Getting a Grip on TV Everywhere

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Luke Gaydon's picture
Luke Gaydon on March 8, 2013

The proliferation of Internet-connected devices has created a worldwide audience for premium digital content that has never been bigger or hungrier. The visible change in how we're consuming media is great news for content creators, publishers and technology enablers alike looking to grow audience reach. But they're all having to navigate a landscape carved up by business constraints and the ongoing fragmentation of viewers, devices, platforms and operating systems. Against this backdrop of growing complexity, how can a media organisation come to grips with TV Everywhere?

It's a question I recently debated at a panel session on "Demystifying Digital," organised by Broadcast Magazine, which examined the steps required to build a successful TV Everywhere strategy. My co-panelist Sky's product development director Gareth Capon opened the proceedings by highlighting Sky Go as an example of how TV Everywhere can be done well. The direct result of consumer demand for anywhere, anytime content, Sky Go neatly pulls all of Sky’s multi-platform services into one proposition that offers a consistent service across multiple screens.

With more than three million Sky customers using the service, the popularity of such new modes of viewing couldn't be clearer. TV Everywhere is no longer a buzzword, but needs to form a part of every content owner's strategy; however, it's important to look hard at the business value in launching on a new platform. The very real costs of developing, launching, and then operating a digital initiative mean that each device platform should be scrutinised closely in relation to its target audience and the solid ROI it can promise. In addition, ensuring the right "plumbing" is in place for delivery is key to laying the foundations for success; publishers must have a solid CDN partner for delivering a compelling, engaging user experience that showcases content in its best light.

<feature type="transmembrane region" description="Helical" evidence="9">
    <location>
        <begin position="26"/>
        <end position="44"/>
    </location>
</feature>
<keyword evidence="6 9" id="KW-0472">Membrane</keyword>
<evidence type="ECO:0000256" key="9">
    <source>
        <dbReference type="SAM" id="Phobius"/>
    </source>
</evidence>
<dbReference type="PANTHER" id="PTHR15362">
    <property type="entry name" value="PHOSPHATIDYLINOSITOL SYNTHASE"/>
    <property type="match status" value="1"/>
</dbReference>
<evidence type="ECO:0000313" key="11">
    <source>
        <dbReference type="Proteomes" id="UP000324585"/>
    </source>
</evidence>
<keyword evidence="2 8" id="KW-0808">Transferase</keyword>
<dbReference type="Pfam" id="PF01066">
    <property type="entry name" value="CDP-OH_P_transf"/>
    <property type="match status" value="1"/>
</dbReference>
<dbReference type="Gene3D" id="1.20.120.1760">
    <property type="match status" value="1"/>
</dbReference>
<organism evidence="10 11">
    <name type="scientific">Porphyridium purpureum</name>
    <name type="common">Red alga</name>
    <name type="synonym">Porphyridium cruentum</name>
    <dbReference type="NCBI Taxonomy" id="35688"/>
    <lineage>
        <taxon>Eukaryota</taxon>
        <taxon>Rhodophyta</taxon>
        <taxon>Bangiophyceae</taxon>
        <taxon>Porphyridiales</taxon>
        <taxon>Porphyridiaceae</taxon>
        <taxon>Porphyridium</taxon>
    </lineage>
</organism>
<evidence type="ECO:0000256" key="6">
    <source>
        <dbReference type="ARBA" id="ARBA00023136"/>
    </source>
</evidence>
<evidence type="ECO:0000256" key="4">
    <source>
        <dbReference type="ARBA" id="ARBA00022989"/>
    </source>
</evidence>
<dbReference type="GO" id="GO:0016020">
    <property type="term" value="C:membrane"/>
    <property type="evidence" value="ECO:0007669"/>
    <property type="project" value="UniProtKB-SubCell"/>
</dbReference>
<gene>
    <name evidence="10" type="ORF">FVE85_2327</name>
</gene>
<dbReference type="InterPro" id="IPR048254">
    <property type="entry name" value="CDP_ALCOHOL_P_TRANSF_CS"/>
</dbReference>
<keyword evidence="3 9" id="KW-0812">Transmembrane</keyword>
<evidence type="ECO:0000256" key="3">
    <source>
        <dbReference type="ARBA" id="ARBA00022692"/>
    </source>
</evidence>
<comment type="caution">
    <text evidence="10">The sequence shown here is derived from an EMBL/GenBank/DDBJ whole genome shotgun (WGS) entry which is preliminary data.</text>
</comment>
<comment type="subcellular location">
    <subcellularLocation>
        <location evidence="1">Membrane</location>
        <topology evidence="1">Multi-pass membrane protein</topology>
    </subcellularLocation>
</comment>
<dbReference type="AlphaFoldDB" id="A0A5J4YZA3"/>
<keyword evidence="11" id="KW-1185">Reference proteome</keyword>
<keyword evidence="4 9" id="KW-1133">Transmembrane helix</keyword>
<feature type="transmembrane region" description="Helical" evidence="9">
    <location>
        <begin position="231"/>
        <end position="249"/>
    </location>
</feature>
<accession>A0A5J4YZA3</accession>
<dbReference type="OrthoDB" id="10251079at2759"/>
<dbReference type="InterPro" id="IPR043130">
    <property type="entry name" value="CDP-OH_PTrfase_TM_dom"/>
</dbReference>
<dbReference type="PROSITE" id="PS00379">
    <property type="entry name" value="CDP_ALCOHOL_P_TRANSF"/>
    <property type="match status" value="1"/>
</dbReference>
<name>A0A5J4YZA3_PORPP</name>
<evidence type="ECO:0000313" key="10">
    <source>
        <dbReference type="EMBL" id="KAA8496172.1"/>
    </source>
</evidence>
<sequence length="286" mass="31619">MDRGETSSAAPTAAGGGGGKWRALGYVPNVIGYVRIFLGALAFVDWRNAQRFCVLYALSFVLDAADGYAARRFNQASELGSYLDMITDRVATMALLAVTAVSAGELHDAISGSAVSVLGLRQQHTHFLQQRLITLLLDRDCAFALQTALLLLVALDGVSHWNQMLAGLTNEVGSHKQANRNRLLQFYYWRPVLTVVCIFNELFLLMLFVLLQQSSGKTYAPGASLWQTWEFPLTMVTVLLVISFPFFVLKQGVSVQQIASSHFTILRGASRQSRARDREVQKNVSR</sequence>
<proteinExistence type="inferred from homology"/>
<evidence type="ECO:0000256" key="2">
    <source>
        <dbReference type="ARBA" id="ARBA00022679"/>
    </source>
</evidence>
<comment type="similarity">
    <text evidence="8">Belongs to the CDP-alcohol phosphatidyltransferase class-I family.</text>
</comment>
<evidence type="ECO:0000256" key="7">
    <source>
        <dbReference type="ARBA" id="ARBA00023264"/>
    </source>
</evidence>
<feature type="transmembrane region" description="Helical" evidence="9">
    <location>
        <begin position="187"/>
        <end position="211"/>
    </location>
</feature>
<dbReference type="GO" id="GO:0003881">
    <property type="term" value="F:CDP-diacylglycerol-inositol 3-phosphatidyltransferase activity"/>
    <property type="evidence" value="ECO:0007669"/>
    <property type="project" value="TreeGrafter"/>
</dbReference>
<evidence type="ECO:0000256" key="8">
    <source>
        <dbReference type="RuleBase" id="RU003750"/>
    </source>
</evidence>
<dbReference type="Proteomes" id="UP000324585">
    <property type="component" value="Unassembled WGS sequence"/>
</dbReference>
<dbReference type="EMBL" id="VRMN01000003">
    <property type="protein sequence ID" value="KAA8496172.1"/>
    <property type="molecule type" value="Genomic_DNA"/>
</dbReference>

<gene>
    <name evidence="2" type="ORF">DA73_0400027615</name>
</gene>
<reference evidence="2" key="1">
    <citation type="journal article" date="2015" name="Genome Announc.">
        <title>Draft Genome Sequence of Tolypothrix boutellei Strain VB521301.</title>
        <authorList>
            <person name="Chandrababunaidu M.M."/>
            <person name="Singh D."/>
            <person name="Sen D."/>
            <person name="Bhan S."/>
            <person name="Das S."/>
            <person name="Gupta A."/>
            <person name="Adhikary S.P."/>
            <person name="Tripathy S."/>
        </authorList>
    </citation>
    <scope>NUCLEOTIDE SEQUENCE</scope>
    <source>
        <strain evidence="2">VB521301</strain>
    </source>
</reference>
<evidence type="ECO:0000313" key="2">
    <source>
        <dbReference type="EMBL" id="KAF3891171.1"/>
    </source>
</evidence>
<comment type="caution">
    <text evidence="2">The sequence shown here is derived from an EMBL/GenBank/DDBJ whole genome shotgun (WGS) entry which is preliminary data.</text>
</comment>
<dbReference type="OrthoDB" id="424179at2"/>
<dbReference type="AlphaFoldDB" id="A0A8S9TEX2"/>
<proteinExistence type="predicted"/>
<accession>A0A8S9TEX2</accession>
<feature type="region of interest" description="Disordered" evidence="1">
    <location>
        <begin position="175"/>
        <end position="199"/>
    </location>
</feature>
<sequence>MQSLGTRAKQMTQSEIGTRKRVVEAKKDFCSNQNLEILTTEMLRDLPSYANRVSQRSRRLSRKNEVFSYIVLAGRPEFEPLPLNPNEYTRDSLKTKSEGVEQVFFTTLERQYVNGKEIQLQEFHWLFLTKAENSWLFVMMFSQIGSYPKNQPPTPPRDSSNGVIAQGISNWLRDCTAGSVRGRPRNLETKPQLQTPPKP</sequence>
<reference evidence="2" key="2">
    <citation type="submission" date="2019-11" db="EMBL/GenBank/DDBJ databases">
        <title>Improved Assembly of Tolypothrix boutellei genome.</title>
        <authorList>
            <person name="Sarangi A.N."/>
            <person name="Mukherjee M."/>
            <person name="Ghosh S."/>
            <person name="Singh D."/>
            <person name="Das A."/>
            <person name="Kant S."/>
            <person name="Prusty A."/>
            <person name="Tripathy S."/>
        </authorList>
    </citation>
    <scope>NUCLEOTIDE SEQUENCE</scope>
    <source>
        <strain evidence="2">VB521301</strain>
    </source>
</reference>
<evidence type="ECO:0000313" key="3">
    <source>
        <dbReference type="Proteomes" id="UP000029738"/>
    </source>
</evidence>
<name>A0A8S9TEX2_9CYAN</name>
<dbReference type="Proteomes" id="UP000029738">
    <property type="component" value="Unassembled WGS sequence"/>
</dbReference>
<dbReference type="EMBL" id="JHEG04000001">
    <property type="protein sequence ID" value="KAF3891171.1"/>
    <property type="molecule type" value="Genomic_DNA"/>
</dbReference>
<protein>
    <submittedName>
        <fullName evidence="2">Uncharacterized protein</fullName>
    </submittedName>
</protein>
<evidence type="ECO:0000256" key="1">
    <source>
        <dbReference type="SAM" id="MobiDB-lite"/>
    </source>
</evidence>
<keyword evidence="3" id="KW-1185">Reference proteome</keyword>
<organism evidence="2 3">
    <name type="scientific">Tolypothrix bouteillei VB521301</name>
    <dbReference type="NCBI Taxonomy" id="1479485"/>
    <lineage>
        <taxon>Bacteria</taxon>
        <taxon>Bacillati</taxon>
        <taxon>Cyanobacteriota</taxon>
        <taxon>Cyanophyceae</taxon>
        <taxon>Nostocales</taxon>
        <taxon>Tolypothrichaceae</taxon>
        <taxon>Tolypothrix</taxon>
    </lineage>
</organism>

When considering where to launch a service, the key is to fish where the fish are; evaluate where the biggest audiences are and go there first, mindful of the fact that different devices attract different audiences. Deciding when to go is also a challenge. Publishers need to get to a platform at a time where the scale of growth is there, and ensure that they’re creating an experience where it’s actually being demanded. It's also important to appreciate that there isn't a one-size-fits-all approach when it comes to user experience. Different screens provide different possibilities for engagement, and that's not just owing to differences in screen real-estate. Consumers exhibit different modes of behaviour dependent on what device they’re using, and some types of engagement will always be more appropriate on certain devices.

Similarly, any monetisation must be tailored to the service. Triggered by the likes of OTT service providers such as Hulu, Netflix and Lovefilm, one of the greatest developments in TV is the way in which consumers are being conditioned for--and are welcoming--a variety of payment models for their media. From rentals, to subscriptions and pay-per-view, OTT service providers have made it acceptable to put a price tag next to video. But a monetisation model that works for one use case, won't necessarily serve another as effectively. In addition, as our panel discussion highlighted, the focus should be on making a service entertaining and popular before an advertising strategy is truly ramped up, as too much advertising too soon can feel intrusive and hamper the overall user experience.

As the changes in how we consume media continue to play out, "demystifying digital" will become increasingly important to broadcasters wanting to stay relevant to their audiences. Innovation within the user experience will be vital – expect to see far more simplicity across VOD players, and a lot more mileage to be had from second screen experiences. And fragmentation is not going away. Increasingly, broadcasters will view the desktop as less of a priority; but, the mobile shift has not finished playing out yet.

In their efforts to establish a foolproof Connected TV strategy, media companies must focus on figuring out where demand lies, establishing a long-term content programming strategy, and delivering a streamlined and simple user experience. Additionally, they must also be equipped with an understanding of the measurable business benefits of launching a service on a new platform.

Image courtesy of Theo Wood on behalf of Broadcast Magazine

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